Why Are All Three Wellness Dimensions Critically Important in Suicide Prevention?
The 3-Leg Stool Metaphor and Suicide Prevention
The 3-leg stool is a commonly used metaphor in Logotherapy. It reflects well the need for all three dimensions of personal wellness. Yes, you can find highly complex multi-dimensional wellness models. Still, none are as helpful as the simple three dimensions we discuss here.
Simple suicide prevention and intervention are better, especially for non-clinically trained good Samaritans who may find themselves first responders when suicide presents itself.
Look at the 3-leg stool. Take away physical health, and many people entertain suicidal thoughts. Take away psycho-emotional resilience and substitute it with distress, anxiety, and/or depression, and suicide probability increases dramatically. Think about what happens when we limit our interventions to only two dimensions, and one dimension is compromised. We have a volatile situation indeed.
We shouldn't be shocked to see the trend in suicide increasing rather than decreasing from 2000 - 2020, despite the World Health Organization's focus on eliminating suicide as a cause of death. There have been no fundamental changes in how community mental health clinics treat clients who are suicidal.
If we add a Christ-Centered Biblical approach to strengthen the spiritual dimension, we have acknowledged the "Medicine Chest" as residing within the individual rather than separate from them. The Medicine Chest we refer to from a Christian model is the Holy Spirit.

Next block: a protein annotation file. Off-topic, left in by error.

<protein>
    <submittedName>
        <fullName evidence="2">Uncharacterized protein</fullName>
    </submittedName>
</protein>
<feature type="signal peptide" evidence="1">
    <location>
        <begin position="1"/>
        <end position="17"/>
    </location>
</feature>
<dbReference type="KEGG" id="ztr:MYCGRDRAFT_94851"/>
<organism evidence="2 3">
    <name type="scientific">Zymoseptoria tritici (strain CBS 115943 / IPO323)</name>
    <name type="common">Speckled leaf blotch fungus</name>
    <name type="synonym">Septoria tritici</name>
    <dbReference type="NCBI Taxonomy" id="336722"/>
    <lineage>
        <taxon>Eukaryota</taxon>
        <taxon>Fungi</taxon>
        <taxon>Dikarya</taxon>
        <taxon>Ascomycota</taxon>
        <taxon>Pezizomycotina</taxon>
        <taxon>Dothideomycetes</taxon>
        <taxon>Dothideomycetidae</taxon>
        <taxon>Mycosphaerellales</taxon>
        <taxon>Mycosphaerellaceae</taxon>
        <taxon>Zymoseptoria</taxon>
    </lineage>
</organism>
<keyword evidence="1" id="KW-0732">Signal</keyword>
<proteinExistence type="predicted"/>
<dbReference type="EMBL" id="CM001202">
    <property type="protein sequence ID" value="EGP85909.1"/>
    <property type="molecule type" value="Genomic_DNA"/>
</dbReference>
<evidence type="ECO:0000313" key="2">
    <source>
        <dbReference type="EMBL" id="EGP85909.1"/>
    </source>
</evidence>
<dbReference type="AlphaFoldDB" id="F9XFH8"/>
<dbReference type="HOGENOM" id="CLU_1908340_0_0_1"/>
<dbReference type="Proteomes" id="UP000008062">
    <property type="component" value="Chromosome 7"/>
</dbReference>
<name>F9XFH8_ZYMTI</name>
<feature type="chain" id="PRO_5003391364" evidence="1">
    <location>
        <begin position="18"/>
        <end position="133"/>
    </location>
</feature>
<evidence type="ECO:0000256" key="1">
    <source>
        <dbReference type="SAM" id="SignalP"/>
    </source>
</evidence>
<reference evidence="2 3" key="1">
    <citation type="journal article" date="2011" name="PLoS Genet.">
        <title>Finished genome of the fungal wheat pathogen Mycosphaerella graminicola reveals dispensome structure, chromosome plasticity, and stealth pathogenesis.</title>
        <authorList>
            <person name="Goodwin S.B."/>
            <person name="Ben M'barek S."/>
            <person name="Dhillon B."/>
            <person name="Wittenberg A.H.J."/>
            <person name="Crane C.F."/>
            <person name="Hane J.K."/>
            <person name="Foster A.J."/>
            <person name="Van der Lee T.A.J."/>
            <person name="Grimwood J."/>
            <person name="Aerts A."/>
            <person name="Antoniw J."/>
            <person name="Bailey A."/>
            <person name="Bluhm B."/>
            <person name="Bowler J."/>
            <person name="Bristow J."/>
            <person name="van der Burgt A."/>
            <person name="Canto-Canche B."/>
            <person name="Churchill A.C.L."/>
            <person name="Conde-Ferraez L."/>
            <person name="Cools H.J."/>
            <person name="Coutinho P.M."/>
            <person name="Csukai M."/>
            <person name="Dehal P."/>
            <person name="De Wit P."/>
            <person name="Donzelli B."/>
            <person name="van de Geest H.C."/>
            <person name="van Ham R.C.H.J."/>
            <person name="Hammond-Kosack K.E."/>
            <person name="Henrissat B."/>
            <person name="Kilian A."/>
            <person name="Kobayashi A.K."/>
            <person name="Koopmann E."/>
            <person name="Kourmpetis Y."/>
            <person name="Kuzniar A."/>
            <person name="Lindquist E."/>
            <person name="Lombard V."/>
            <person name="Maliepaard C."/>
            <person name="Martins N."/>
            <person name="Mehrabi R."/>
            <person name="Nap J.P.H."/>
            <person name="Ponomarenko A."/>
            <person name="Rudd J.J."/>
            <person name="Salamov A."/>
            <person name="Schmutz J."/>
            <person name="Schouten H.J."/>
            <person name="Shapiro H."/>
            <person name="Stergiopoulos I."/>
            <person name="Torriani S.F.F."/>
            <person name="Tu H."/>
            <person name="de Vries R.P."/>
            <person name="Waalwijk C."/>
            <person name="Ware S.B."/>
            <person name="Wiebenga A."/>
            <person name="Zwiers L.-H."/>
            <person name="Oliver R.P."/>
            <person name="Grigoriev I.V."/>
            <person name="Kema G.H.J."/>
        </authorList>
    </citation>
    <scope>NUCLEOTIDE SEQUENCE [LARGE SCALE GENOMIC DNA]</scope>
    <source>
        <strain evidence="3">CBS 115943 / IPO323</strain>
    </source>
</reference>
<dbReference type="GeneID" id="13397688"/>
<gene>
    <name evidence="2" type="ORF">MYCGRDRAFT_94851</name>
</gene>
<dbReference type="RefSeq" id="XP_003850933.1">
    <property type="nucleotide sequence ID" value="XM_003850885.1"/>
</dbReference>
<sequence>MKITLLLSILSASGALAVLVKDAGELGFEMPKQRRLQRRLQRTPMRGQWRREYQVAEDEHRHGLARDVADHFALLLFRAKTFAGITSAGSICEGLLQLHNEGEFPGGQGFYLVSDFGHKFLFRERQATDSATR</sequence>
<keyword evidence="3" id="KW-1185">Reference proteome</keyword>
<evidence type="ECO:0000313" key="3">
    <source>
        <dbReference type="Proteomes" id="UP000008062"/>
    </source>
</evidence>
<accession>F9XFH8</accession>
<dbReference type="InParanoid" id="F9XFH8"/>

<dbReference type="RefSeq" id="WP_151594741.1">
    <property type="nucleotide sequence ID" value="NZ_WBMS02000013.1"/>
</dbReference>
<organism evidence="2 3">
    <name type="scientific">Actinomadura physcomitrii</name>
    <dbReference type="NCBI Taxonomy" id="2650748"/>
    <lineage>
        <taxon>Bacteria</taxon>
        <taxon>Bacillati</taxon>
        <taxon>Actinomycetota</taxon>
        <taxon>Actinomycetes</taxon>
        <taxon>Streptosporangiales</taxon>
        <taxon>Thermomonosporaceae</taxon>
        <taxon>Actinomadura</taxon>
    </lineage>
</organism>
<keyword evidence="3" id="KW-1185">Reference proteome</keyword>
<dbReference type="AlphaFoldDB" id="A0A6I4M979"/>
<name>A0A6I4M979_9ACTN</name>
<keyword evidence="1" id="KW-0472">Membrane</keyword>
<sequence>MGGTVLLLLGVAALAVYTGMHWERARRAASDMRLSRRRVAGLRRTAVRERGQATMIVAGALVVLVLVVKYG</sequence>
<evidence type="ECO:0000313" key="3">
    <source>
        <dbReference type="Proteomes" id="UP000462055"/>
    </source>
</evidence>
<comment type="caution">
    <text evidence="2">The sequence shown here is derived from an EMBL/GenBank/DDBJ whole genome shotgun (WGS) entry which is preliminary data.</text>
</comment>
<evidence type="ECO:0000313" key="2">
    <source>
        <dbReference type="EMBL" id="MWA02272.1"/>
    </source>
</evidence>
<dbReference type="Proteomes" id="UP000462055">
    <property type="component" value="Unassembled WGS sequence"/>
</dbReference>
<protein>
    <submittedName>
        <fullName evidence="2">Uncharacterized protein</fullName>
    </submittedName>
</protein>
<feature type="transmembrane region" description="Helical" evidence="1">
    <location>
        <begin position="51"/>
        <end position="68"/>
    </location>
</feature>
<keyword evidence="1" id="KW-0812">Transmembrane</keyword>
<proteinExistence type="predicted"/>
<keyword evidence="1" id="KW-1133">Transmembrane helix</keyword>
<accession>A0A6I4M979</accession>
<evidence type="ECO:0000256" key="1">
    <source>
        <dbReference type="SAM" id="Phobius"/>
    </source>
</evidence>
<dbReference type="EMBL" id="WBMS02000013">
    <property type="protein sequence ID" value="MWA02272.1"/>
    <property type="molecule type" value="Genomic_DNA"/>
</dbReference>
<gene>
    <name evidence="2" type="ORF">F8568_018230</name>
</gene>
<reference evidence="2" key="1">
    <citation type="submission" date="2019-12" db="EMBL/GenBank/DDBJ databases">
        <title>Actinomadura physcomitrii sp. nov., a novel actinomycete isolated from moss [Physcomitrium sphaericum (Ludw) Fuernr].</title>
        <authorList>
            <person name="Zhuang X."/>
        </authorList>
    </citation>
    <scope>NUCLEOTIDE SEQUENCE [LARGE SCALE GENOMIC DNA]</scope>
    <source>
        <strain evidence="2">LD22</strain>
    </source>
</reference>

We think this is good news for those Christians (even lukewarm Christians) who have lost inner peace in world crises or developed anxieties and depression from the COVID-19 pandemic.
The bad news is that lukewarm Christians are falling away from the faith at an alarming rate. They no longer see faith as their key to meaning despite suffering. They no longer see Jesus as the door to their salvation or the Holy Spirit as their Medicine Chest.
Don't Lose Hope! We Can Prevent Suicide!
If you feel discouraged about your ability to prevent suicide based on statistics and trends, don't lose hope! God uses situations and people like you and me to show His ability to save lives from suicide. We don't need to have all the answers because He does.
God reminds us,
"Call to Me and I will answer you and tell you great and unsearchable things you do not know." Jeremiah 33:3
You'll be amazed at how you respond in a crisis when you invite God to intervene through you. He also says,
"Do not be anxious about anything, but in every situation, by prayer and petition, with thanksgiving, present your requests to God, which transcends all understanding, will guard your hearts and your minds in Christ Jesus." Philippians 4:6-7